This is a guest post from former GRS staff writer Donna Freedman.

Looking for a cheap date, some budget-friendly culture, or ways to make your next vacation more affordable? Four words: “Pay what you want,” or PWYW.

Theaters, museums, comedy troupes and other organizations may offer PWYW days or nights, where you hand over only as much as you can afford. Think of it as happy hour for entertainment — a way to get out of the house without your budget going off the rails.

How far does it go?

The lively arts aren’t the only PWYW option out there.

The past few years have seen food, ride-sharing, music/gaming/comedy/book downloads, an investing service and apps (even one for payday loans) offered at shopper-led pricing.

The benefit to consumers is clear: Rather than pay a set price, you set your own. Vendors may earn less but make up for it in volume — or not. (More on this later.)

Digital products in particular lend themselves to the pay-what-you-will model because, once created, they’re cheaply duplicated. Restaurants (which operate on slim profit margins already) and other physical spaces have a different set of challenges.

Good for us, but not for them?

However, it’s got to be tough to keep a theater running if a bunch of cheap so-and-sos pay a dollar each, right?

Well, yes and no. Part of an arts group’s mission may be to bring culture to everyone. Besides, people who get in the habit of attending museums and shows when they are broke might become subscribers or even patrons later on. Bonus: Those PWYW nights are also great publicity through word of mouth or social media buzz.

Back in 2000, horror author Stephen King published “The Plant” in installments on his website, saying he’d keep writing as long as 75 percent of the readers kicked in at least $1 each. After six installments, he quit — but by then he had earned almost half a million bucks.

E-commerce was not as well established back then. Imagine what he’d make today with that business model.

Yet, while online sales are much more common these days, so is the availability of free stuff. Entrepreneurs face long odds getting people to part with their bucks. Why spend money on music/apps/whatever when you can get them for nothing?

Proponents of PWYW say that musician Amanda Palmer is a great example of bucking the system. But according to DigitalTrends.com, just over half her listeners actually pay. If a fairly well-known performer gets only about a 50 percent buy-in, imagine what new artists and designers get.

Again, it’s great for the consumer who can get all sorts of stuff for free or nearly so; it’s not as great for the creators, though.

“Letting people value the product”

Tom Morkes, author of “The Complete Guide to Pay What You Want Pricing,” talked with a spokesman for the Gumroad direct-sales platform. “Vendors who switch to PWYW often get average payments that are higher than the initial price of the item,” the official said. In fact, one $3 book sold for an average of $5 when the author chose a “$1+” tag.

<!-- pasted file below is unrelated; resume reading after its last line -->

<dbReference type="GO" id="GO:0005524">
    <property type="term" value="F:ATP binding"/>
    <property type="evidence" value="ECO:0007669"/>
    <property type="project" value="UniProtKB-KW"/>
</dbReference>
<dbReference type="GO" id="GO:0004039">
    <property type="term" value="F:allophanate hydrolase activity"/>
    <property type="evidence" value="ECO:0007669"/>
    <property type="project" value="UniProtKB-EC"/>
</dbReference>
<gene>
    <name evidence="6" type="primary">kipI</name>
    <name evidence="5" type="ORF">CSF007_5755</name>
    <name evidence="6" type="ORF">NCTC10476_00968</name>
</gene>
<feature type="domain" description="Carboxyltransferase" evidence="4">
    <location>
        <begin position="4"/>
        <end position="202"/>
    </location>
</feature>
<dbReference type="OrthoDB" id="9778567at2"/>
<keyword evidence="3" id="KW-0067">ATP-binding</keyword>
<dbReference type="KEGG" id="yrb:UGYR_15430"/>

Why? “… because you’re letting people value the product for themselves.”

In theory, and in the real world

In a perfect world, PWYW is mutually beneficial. Folks on tight budgets can still listen to music, have a hot meal, or take their kids to a museum. When times are better, they can (theoretically) contribute more. In the meantime, artists and entrepreneurs are making some sales and getting their brands out in front of people.

That’s a nice theory. But it is safe to assume that some opportunists will, with zero shame, plunk down a quarter to see a show even if they can afford more.

Under the right conditions, some consumers will pay more than asked. A study led by Ayelet Gneezy of the University of California, San Diego, noted that people tend to be more generous if payments help others in some way.

Panera Bread operates PWYW “Panera Cares” cafes in Boston, Massachusetts; Portland, Oregon; Dearborn, Michigan; and Clayton, Missouri. Donations cover about 75 percent of the meals’ costs; the company estimates that as many as one in five people pay nothing.

A nonprofit called “One World Everybody Eats” maintains a list of PWYW “community cafes” across the United States. Those in a better place financially can pay more than the suggested donation to help subsidize the rest.

Boosting the budget, or busting it?

Maybe PWYW is the right tool to stretch your limited finances. Keep an eye on the bottom line, however. Although it sounds counter-intuitive, consumer-led pricing can bust your budget and/or crowd your life.

For example, Humble Bundle sells groups of games, graphic novels and other digital products using the PWYW model, with a twist: Consumers choose what percentage of the payment goes to the creators, to charity, and to website operating costs.

Sounds great, right? You get stuff at outrageously low prices and charities benefit.

Trigger warning: I’m about to sound like your mother. If you don’t need it, it’s no bargain. How many games or other products can you realistically use? Even digital products can become invisible clutter. There really is such a thing as too many choices.

Mindful generosity

Remember the other guy’s bottom line too. Just because you can pay a penny for that song or show doesn’t mean you should. Actors, developers, musicians, improv artists and museums have to keep the lights on too. Information may want to be free, but people need to be paid.

Readers: Have you ever participated in a PWYW exchange? How did you decide what to pay?

(Former GRS staff writer Donna Freedman is on staff at Money Talks News and writes for a number of other websites and magazines. She blogs about money and midlife at DonnaFreedman.com and about writing at WriteABlogPeopleWillRead.com.)

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